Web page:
Since 1909 around 250 million Girl Guides have been changing lives and building a better world through leadership development, community action, service to others, peer education and advocacy.
Girl guiding is a liberal, modern organisation for young women. It is no longer about homemaking and learning how to be a good hostess. Gone are qualifications such as the laundress badge where one discussed different washing methods, or the 1938 minstrel badge where one had to play the national anthem from memory.
Today, Girl Guiding is seen as the ultimate feminist organisation, and for good reason – girls take what they learn in guiding them as they grow up. They develop the skills, values and the confidence they need to reach their potential – as students, friends and citizens, and they become the women they want to be while having lots of fun.
The Rainbow programme is about learning, by doing, and is perfect for girls aged 5-7 years-old – it is about having the space to try different things and meet new people. For girls aged 7-10, Brownies is an exciting adventure. For those aged 10-14, being a girl guide gives the opportunity to take responsibility, organise, develop skills previously learnt in Brownies and learn new and transferable skills.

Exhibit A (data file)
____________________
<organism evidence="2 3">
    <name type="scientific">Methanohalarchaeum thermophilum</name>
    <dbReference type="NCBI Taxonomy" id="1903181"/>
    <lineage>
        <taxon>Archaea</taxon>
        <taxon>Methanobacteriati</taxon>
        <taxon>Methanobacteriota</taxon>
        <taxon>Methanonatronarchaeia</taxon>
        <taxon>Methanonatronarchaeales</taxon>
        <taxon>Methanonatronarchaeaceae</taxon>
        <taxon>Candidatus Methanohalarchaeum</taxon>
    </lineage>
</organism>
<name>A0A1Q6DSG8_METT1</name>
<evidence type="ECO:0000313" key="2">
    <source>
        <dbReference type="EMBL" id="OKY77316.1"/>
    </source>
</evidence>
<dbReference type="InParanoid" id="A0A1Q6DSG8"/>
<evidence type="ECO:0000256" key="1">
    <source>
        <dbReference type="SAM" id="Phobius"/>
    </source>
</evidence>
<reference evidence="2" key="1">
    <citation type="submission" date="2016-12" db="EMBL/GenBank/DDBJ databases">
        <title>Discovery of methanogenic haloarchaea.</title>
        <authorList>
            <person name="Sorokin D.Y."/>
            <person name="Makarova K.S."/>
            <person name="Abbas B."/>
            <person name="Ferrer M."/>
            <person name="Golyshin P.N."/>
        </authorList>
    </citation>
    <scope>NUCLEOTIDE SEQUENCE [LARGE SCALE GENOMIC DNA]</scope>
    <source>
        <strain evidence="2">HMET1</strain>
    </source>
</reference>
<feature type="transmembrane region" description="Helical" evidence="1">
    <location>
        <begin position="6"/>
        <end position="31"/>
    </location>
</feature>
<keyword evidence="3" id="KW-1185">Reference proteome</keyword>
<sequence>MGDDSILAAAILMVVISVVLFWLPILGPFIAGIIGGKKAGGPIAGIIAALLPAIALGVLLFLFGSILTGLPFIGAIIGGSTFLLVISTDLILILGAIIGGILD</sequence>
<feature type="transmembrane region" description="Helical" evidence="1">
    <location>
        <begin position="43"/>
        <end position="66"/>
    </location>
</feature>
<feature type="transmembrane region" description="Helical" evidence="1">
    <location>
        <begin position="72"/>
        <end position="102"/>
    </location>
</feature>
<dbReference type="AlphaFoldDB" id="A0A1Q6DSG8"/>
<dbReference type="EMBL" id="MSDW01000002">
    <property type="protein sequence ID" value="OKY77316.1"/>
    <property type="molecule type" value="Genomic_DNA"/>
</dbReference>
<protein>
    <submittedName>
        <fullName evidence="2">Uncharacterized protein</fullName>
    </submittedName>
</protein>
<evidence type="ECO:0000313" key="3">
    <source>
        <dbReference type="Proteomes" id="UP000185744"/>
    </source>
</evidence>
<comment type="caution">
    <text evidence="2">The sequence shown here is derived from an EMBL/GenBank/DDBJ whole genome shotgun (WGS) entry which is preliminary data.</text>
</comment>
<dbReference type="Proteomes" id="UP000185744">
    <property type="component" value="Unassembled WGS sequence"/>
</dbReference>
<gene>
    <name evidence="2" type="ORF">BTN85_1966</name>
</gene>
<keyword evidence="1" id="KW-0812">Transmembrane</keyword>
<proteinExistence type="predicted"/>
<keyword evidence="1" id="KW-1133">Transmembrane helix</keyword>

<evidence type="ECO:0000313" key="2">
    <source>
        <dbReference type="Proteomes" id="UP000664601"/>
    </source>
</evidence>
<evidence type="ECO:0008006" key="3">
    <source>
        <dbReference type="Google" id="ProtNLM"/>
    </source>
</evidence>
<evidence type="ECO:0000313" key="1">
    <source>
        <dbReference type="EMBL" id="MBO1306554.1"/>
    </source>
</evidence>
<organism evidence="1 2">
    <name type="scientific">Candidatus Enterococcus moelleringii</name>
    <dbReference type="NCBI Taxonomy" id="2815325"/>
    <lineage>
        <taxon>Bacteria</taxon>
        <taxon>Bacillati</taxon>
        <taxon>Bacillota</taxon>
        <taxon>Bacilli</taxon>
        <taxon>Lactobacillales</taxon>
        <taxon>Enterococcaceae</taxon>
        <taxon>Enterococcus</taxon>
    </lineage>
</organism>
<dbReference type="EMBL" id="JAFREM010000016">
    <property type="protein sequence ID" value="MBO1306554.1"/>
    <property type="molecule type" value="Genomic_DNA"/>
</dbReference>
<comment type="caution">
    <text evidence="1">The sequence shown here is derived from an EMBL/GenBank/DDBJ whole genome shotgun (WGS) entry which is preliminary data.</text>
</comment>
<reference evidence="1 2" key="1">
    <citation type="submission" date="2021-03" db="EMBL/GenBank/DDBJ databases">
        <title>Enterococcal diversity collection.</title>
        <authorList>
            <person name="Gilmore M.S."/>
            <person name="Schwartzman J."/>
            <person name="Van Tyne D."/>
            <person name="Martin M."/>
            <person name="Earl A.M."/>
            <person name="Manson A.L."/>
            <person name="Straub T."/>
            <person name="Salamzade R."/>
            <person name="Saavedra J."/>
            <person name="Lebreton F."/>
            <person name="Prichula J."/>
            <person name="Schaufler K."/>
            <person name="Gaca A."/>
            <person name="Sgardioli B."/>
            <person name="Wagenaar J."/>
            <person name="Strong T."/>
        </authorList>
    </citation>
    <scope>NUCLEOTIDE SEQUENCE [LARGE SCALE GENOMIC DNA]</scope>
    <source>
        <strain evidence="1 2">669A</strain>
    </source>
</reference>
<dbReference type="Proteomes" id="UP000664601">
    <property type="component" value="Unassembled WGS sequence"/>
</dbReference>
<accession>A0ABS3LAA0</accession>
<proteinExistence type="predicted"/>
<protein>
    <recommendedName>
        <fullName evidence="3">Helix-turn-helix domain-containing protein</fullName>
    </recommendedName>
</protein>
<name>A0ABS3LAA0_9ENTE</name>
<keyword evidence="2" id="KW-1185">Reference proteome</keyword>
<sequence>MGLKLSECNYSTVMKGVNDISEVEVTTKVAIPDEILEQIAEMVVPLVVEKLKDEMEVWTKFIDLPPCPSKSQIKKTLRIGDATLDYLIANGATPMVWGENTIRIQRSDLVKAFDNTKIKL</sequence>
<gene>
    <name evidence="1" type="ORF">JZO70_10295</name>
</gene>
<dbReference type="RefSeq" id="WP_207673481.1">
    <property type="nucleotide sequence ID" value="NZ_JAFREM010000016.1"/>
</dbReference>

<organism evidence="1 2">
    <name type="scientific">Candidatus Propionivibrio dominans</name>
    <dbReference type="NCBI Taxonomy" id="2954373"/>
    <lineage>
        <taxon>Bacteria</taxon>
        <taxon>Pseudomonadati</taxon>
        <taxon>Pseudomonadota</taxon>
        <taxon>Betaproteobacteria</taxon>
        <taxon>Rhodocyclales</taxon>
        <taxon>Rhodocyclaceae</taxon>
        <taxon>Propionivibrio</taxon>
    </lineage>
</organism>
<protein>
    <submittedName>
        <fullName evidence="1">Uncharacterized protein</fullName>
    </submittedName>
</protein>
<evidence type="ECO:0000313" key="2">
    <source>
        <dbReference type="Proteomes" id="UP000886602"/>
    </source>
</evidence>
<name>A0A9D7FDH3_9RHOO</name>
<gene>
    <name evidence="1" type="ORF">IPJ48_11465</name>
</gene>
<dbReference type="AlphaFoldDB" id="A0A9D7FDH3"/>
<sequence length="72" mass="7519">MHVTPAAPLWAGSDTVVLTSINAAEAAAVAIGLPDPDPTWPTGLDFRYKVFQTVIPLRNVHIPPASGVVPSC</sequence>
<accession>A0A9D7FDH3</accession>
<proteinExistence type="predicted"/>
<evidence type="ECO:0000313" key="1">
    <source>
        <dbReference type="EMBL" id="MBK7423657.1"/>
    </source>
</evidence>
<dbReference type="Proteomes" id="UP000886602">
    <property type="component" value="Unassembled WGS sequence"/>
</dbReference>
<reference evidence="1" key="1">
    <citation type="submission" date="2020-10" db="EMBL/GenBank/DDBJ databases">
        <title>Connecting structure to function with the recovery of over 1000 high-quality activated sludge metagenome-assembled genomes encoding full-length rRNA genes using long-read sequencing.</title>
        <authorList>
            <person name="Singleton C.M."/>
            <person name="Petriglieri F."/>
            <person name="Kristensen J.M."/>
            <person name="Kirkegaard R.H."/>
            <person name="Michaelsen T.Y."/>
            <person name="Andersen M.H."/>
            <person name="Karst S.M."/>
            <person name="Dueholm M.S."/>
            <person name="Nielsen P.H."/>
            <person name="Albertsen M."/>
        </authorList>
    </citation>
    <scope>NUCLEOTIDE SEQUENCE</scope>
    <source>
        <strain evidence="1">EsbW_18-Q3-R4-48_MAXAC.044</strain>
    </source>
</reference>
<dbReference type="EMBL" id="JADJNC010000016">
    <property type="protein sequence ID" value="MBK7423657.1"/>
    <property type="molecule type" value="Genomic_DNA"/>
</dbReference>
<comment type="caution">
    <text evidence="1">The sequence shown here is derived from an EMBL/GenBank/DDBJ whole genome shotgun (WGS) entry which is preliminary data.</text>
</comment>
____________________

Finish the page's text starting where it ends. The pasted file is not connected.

From abseiling to cooking, to completing the prestigious Baden Powell Challenge Award, to filling up your Guide blanket with as many badges as possible. Throughout the guiding adventure, the girls are supported by inspiring volunteers who give their time, expertise and enthusiasm to help them thrive. Guiding would not be possible without the 100,000 dedicated volunteers nationwide.
They are not paid for what they do, they give their time because they are passionate and care about enriching the lives of girls. The guiding leaders make a huge difference in their local communities so that girls can attend a programme that enables them to try new things, have fun and speak out on issues that matter to them.
The Horley Guide leaders are an example of committed volunteers who give their time in many different ways. They consult with the girls to plan and run weekly meetings, arrange special trips and events, manage budgets, source equipment, carry out group administration, and attend regular meetings and training events.
The Horley leaders say they have as much fun helping, as the girls do taking part. Lasting friendships are formed between the volunteers, and all sections of Guiding are thriving in Horley, with many Rainbow, Brownie and Guiding units and there is scope to open three more units in the town if they had more volunteers.
There are several exciting events happening this summer for all guiding sections – this month, there is an opportunity to take part in Surrey Scoutabout – a camp for Guides and Scouts, and in September, there will be a Water Fun Day
at the Paxmead River Base.
For more information about Girlguiding in Surrey East, visit: www.girlguidingsurreyeast.org.uk
If you would like to speak to Girlguiding about volunteering in Surrey East, call Christine Philpot on: 07906 595415[/box]
By Georgia Lambert